Have a great Air Force day

  • Published
  • By Lt. Col. Marc Peterson
  • 821st Air Base Group deputy commander
Nearly every day, I wake up excited to go to work. Recently, I asked myself the question, "Why do I enjoy my job so much?" Beyond the obvious answer of satisfying an innate desire to be a part of something bigger than myself, I thought there had to be more to it. Almost immediately, the words of my good friend Chief Master Sgt. Bob Vasquez, U.S. Air Force Academy Center for Character and Leadership Development, echoed in my mind when he frequently bellowed the phrase, "Isn't this a great day to be an American Warrior?"

Let's face it. Today's U.S. Air Force is the most powerful force the world has ever known, and the ability to serve in the Air Force in any capacity is truly rewarding. Less than 1 percent of our society raises their right hand and takes the oath to support and defend the Constitution of the United States against all enemies. That doesn't make us more important than anyone else, but it does make us special. For me, the opportunity to face our nation's national defense challenges side-by-side with the special men and women of the U.S. Air Force is amazingly motivating.

This election year reminds us of another significant reason we are special. Republican, Democratic, Independent and other candidates express varied views for the direction of our nation. As citizens, we exercise our personal opinions through our right to vote. But as men and women wearing the uniforms of our nation's military we must remain neutral publically. It is special to protect the views of others whether or not they agree with our own.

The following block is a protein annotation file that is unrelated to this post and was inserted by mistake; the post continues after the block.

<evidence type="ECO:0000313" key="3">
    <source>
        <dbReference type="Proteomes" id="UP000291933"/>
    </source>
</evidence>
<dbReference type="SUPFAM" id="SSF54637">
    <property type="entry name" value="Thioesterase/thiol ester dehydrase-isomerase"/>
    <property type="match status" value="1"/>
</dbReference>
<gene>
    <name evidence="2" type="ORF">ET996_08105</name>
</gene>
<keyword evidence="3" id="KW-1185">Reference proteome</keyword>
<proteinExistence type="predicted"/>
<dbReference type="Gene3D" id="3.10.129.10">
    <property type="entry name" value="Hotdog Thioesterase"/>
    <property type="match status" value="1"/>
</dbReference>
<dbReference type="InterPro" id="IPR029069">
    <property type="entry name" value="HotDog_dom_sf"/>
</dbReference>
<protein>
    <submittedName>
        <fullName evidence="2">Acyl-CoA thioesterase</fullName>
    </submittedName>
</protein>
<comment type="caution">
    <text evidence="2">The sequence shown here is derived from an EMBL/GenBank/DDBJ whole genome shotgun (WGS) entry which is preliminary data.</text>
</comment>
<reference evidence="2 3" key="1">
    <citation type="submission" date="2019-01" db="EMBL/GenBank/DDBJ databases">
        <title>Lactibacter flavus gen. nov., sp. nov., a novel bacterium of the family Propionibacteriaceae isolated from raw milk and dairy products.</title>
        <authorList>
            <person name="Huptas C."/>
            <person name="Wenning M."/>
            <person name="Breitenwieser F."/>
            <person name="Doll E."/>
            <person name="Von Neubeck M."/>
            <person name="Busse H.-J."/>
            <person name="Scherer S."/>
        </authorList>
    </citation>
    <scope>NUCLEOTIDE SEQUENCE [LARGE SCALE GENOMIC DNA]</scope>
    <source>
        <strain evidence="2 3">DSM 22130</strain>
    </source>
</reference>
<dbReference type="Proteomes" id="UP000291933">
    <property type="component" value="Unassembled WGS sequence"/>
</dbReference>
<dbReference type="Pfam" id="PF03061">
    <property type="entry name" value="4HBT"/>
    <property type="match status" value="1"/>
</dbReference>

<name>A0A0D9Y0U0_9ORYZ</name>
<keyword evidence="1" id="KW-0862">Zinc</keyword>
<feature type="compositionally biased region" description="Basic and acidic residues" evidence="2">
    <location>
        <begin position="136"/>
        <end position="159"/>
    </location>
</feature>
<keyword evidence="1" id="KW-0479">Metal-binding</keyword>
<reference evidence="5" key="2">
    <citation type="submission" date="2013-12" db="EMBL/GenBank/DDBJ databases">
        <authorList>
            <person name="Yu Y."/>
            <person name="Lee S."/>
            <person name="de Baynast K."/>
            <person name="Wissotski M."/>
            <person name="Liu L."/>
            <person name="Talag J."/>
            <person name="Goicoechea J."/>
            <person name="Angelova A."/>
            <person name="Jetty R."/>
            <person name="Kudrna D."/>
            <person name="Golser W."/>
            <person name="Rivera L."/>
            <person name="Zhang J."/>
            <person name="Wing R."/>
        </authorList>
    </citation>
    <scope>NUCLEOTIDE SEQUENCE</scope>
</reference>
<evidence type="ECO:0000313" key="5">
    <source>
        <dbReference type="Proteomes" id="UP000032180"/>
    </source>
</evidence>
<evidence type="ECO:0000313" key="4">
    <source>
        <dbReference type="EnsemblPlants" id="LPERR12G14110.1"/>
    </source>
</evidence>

We have the privilege of serving a commander in chief as one force regardless of our political affiliation. We are special in that our individual differences make us stronger as a military force and as a nation. The news is littered with societies across the globe, torn apart because of their differences. President Abraham Lincoln expressed our special status when he stated, "United we stand and divided we fall."

Recently, my son who is a U.S. Air Force Academy cadet, reminded me of the quote from the Marine Corps Father, Dennis Edward O'Brian who said, "It is the soldier, not the reporter, who has given us freedom of the press. It is the soldier, not the poet, who has given us freedom of speech. It is the soldier, not the organizer, who has given us the freedom to demonstrate. It is the soldier, who salutes the flag, who serves beneath the flag, and whose coffin is draped by the flag, who allows the protestor to burn the flag." Now, that is special.

We've been a nation at war for my entire career, and even that is special. Our civilian leaders have decided to engage the military as an instrument of national power across the globe, and our job as warriors is to take the fight to the enemies of freedom whenever and wherever called upon. The understanding that fighting is not our first choice as a nation gives me comfort. I'm reminded of the words of Stephen Decatur when he said, "Our country! In her intercourse with foreign nations, may she always be in the right; but our country, right or wrong." As our nation's sword and shield, its sentry and avenger, we give our all for our nation's defense and that is special.

As I approach the end of a one-year, remote tour at the Department of Defense's northernmost installation, I can't help but reflect on my fortune to serve with a special group of outstanding Airmen, civilian, Danish and Greenlandic teammates. Every day is a privilege to serve, even in the austerity of Thule Air Base's arctic environment. Maybe the chief had it right all along. Let's all wake up each day, look in the mirror and tell ourselves, "Isn't this a great day to be an American Warrior?"